Seth Kahan
Author, consultant

Seth Kahan

Change expert and author who has advised executives in 50-plus organizations, including Shell, World Bank, Peace Corps and NASA. He can be reached at visionaryleadership.com

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The wrong horse

Q: In South Korea, parents are so certain that height is crucial to success that they are taking their children to growth clinics. Do certain physical attributes give people an advantage as they strive for success in the workplace? Are short people at a disadvantage in business or politics or other endeavors?

Sure, there are statistics that show that tall people, or good-looking people, or people with a certain color of hair are treated better than others and have more opportunities. But anyone who is pursuing the physical traits associated with success has chosen the wrong horse to follow and their children will ultimately lose the race.

What's at stake is value: Can this person actually create something that is worthy? That's where the action is.

I remember when I was a manager at the World Bank, running a small IT shop in the early 90s and we needed someone who could: (1) design enticing, interactive web pages; (2) create and set up the web pages on a server; and (3) had the smarts to understand the content so they would make the right decisions without too much oversight.

After a short interview process, I found my man. He did not have a college degree, but boy was he good. I hired him instantly. I had a need, and he filled it. He earned his pay and I was happy to give it to him. I held onto him as long as I could until he was offered a sum I could not match to go and work for USA Today. They snatched him up.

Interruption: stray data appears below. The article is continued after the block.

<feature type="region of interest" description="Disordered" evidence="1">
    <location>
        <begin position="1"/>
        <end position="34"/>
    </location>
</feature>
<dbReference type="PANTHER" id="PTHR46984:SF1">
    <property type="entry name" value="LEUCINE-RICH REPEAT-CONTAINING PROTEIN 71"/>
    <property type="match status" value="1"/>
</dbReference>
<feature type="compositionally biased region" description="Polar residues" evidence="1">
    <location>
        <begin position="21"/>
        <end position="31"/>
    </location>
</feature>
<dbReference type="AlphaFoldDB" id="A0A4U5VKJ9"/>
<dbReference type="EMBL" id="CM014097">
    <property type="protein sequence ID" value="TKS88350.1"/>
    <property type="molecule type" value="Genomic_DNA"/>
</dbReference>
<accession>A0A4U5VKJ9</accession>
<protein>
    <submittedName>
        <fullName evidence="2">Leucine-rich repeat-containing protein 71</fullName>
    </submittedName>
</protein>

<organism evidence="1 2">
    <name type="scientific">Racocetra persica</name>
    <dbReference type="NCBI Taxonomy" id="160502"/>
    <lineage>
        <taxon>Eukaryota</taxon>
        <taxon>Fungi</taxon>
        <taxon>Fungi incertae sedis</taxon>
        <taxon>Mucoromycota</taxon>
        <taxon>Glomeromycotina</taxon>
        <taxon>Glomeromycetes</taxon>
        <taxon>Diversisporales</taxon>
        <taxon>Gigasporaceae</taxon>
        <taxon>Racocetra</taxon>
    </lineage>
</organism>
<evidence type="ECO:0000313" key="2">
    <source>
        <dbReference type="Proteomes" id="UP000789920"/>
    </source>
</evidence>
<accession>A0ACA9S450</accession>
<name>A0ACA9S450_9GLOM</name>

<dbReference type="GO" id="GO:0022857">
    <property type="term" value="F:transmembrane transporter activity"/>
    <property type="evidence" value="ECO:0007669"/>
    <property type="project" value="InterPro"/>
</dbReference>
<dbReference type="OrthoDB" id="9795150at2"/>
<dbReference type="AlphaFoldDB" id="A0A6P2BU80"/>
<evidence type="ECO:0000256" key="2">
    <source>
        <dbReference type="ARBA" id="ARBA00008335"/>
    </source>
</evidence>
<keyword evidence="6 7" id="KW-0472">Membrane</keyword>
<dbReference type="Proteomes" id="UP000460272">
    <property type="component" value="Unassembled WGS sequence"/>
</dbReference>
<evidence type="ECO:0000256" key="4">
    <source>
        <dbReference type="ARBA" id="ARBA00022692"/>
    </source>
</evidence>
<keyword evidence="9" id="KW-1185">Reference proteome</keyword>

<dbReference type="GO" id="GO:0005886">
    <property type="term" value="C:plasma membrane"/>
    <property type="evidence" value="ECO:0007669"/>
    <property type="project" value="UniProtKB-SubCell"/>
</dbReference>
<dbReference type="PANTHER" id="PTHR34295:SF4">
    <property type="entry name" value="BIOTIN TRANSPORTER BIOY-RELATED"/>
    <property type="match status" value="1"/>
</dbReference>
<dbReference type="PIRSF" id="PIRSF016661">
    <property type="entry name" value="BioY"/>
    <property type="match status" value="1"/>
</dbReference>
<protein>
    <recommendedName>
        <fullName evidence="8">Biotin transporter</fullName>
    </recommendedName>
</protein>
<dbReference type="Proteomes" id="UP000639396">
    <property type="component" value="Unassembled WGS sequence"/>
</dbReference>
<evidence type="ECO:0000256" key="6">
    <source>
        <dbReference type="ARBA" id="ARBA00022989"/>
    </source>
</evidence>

His career took one great stride after another without a college degree. Why? Because he could consistently, systematically produce great results in a field that was in high demand and short on exceptional talent.

If you want your children to get ahead, give them experiences where they learn to listen and understand the needs of those they are serving, anticipate challenges and take them on proactively, and create positive results that are understood and appreciated.

Want to give them an intensive course in creating client satisfaction? Have them run their own business where profit and loss provide their feedback.

Short people, green people, or anyone who has a particular physical characteristic will never be at a disadvantage in business or politics or other endeavors if they can perform and achieve. They will be in demand.

By Seth Kahan  |  January 5, 2010; 11:01 AM ET  | Category:  physical appearance Save & Share:  Send E-mail   Facebook   Twitter   Digg   Yahoo Buzz   Del.icio.us   StumbleUpon   Technorati  
Previous: The long and short of it | Next: A winning attitude

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